Submitted to: Veterinary Immunology and Immunopathology
Publication Type: Peer Reviewed Journal
Publication Acceptance Date: May 1, 2002
Publication Date: N/A
Interpretive Summary: Limited information concerning basic immunobiology of livestock and poultry hinders rapid progress in the development of novel immunological control strategy against many diseases. Basic information concerning the immunology of how various lymphocytes of chickens respond to foreign antigens is needed in order to better understand host immune system in poultry. In this sreport, ARS scientists investigated the role of a major chicken cytokine, interleukin-2 (IL-2), which is produced by T-lymphocytes and is necessary for T lymphocyte proliferation following infection with coccidia parasites. Using the enzyme-linked immunoassay which is developed by ARS scientists, IL-2 production in serum and intestine was assessed and the results indicate that chicken IL-2 plays an important role in host protection against intracellular parasite infection. These findings will provide important knowledge that will be used for the development of immunological control method for this parasites.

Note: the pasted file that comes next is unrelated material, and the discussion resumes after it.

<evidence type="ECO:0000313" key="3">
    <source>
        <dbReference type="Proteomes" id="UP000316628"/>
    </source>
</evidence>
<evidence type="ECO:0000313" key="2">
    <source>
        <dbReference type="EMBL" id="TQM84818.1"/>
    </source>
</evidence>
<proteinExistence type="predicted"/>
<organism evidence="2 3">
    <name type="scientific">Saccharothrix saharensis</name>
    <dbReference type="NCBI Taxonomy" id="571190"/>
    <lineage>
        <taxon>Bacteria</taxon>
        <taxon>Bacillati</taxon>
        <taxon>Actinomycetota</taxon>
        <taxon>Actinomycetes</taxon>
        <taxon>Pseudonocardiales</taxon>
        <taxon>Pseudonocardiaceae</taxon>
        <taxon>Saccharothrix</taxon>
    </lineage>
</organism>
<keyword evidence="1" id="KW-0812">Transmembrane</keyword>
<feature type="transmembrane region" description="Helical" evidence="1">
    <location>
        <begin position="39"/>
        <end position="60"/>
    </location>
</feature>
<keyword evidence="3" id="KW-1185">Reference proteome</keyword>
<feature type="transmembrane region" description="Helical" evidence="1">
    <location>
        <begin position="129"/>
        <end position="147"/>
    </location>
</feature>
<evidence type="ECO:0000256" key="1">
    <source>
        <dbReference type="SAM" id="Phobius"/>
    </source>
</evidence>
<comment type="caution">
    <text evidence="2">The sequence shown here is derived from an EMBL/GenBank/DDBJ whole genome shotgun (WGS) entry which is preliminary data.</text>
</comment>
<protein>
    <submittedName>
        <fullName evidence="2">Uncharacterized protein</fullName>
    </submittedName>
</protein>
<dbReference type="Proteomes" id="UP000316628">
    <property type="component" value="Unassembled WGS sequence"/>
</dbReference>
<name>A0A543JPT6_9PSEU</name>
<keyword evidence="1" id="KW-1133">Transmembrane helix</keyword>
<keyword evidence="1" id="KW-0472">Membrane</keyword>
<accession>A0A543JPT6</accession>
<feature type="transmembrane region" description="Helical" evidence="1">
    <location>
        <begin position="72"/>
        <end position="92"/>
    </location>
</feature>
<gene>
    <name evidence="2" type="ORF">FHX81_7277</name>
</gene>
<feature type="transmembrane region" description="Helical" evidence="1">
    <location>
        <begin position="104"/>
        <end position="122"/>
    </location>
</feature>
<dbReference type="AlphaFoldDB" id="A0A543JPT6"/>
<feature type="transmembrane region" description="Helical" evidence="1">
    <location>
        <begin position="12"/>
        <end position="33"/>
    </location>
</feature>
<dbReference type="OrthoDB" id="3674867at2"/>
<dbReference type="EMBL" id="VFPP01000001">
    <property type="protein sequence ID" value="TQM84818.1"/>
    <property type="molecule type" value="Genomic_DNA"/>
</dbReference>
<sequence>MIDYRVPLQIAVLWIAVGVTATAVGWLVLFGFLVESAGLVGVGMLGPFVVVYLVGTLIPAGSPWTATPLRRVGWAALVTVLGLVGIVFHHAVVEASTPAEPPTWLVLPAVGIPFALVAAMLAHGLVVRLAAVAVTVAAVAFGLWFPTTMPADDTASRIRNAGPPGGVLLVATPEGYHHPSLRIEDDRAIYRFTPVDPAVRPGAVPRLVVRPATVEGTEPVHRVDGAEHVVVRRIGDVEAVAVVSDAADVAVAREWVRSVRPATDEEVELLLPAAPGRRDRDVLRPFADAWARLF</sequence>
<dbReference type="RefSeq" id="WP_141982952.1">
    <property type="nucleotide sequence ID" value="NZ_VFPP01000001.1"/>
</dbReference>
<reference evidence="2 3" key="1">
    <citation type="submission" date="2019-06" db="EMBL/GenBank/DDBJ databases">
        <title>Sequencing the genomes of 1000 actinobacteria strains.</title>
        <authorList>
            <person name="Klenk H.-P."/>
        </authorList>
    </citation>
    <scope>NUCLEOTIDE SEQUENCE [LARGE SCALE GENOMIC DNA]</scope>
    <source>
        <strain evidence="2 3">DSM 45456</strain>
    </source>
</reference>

Kinetic changes of interleukin (IL)-2 levels in serum, intestinal washing, and splenic culture supernatant were evaluated in chickens experimentally infected with Eimeria tenella using a monoclonal antibody-based antigen capture ELISA. The IL-2 levels in serum and concanavalin A- or E. tenella sporozoite-stimulated splenic lymphocyte culture supernatant from the infected chickens transiently increased on day 7 post primary infection an on day 2 post secondary infection compared to those of the uninfected chickens. At primary infection, the increases of IL-2 levels in serum and splenic lymphocyte culture supernatant coincided with the increase of the lesions in cecum, whereas, at secondary infection, the increases of IL-2 levels in those preceded the appearance of lesions in cecum. In general the infected chickens produced more IL-2 than the uninfected chickens in cecum throughout experimental period. The IL-2 levels in duodenum and cecum increased sooner than those in serum and splenic lymphocyte culture supernatant following primary infection. These results suggest that IL-2 is secreted locally and systemically following E. tenella infection and may be involved in the induction of protective immunity against E. tenella in chickens.